Remington Steele shared a lot of similarities with another humorous crime show called Moonlighting, which also featured two detectives that would spend a lot of time bickering although they actually loved each other. This was not so strange, as the creator of Moonlighting cut his teeth writing episodes of Remington Steele. I still preferred the Pierce Brosnan starrer. Hey, we’re both avid cineastes.
The show started out by focusing a lot on a young woman called Laura Holt (Stephanie Zimbalist), a bright and enthusiastic private eye who quickly learned that this was a man’s world. Few clients were willing to hire her. So she invented a male alias and named him Remington Steele, which was a hit, but soon realized that she actually needed someone to pose as Mr. Steele. That’s when He walked into her life, a mysterious stranger (Pierce Brosnan) with a British accent and no name. He was willing to become Remington Steele and the clients trusted him. A perfect understanding were it not for Steele’s bumbling incompetence; he was an adventurer, but had very little experience when it came to solving crimes. That took logical thinking and an ability to understand clues, and that was not his strength.
He got better at it over the years though and his passion for classic Hollywood movies constantly gave him ideas how to solve crimes. Laura reluctantly began to accept him as an equal partner, but there were constant fights. Not just over cases, but personal matters as well. Laura thought she was above falling in love with such a shallow, womanizing and shady character, but she was also a romantic and couldn’t resist the charms of her handsome, fictional employer.
A lot of comic potential
In the first season, James Read and Janet DeMay played Laura’s partner and secretary, but they were soon replaced with Doris Roberts as Mildred, the new secretary, who didn’t know that her boss was just a figurehead. There was a lot of comic potential in the fact that Mildred idolized Steele and completely ignored Laura. This infuriated Laura because she had taught Steele everything he knew, not the other way around, and because he enjoyed this whole charade a little too much. Roberts was terrific and really complemented the Zimbalist-Brosnan duo. The couple allegedly fought behind the scenes, but that’s not noticeable; they’re really good together and the romance was reasonably engaging, especially because you knew there would always come days when Steele’s illustrious past would catch up with him in some way.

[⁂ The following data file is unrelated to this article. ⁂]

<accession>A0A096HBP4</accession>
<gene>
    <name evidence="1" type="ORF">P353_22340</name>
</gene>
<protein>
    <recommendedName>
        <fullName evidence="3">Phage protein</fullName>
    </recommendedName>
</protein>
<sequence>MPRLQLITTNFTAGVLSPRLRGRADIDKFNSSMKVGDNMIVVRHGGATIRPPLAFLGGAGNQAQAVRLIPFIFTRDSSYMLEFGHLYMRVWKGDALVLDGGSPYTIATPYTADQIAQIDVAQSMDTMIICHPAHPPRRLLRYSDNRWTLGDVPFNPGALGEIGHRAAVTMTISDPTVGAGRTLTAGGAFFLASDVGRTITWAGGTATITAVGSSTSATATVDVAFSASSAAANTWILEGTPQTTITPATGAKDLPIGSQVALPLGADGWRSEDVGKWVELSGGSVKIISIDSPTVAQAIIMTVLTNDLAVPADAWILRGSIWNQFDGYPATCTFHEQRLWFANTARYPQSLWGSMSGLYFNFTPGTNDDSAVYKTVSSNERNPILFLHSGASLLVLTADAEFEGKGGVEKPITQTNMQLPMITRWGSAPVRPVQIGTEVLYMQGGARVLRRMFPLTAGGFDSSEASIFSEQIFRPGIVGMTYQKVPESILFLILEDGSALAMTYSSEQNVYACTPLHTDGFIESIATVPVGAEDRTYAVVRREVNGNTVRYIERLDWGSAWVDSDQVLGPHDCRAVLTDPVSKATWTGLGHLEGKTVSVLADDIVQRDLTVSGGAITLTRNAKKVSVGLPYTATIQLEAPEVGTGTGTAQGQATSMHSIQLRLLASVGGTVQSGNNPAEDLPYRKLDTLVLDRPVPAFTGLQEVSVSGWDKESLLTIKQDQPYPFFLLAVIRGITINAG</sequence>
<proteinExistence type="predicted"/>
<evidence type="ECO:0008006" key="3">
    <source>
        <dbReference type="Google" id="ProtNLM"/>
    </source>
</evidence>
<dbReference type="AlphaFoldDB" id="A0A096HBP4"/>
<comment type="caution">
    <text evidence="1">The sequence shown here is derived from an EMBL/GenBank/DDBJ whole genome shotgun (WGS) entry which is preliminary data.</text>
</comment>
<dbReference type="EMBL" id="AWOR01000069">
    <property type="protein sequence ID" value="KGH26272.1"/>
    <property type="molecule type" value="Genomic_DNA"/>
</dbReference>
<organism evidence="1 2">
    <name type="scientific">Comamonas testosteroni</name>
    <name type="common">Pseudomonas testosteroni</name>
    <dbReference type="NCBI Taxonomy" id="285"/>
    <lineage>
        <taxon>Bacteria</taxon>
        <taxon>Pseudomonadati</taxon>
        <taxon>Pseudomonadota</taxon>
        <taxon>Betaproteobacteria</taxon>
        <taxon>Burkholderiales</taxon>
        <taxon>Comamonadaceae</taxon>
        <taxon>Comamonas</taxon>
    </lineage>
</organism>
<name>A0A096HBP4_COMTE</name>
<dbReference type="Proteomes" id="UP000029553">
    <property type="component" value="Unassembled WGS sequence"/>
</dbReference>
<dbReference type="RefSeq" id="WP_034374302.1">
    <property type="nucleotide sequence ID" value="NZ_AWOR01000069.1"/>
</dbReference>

When I first saw this show as a teenager, I fell in love with lovely Laura and wanted to be like Steele; the show was a fitting training exercise for Brosnan on his way to becoming James Bond.
The show relied heavily on the playful performances of its cast and a healthy sense of humor, but the writing was not bad at all. The murder mysteries were amusing, although the show never really challenged its format. It was just a lot of fun, even the final few episodes that were shot in 1987 and reunited a cast that was contractually obligated to make an appearance but pretty much hated doing it. I believe Remington Steele had more to offer, even when it was canceled.
Remington Steele 1982-1987:U.S. Made for TV. 94 episodes. Color. Created by Michael Gleason, Robert Butler. Theme: Henry Mancini. Cast: Stephanie Zimbalist (Laura Holt), Pierce Brosnan (Remington Steele), Doris Roberts (Mildred Krebs, 83-87), James Read (82-83), Janet DeMay (82-83).
Last word: “When we went in and pitched the concept to NBC, they gave us the go-ahead. But they also said that sometimes they greenlight a great pilot but then don’t get a great series out of it. So they said, ‘Give us Episode 6 first so we can see what we have here.’ And after they picked it up, they said it would be wonderful to then see how Laura and Remington met. So ‘License to Steele’ was the first to air [October 1, 1982], but ‘Tempered Steele’ [October 8, 1982], which was slightly rewritten, was actually our pilot episode.” (Gleason, Sound + Vision)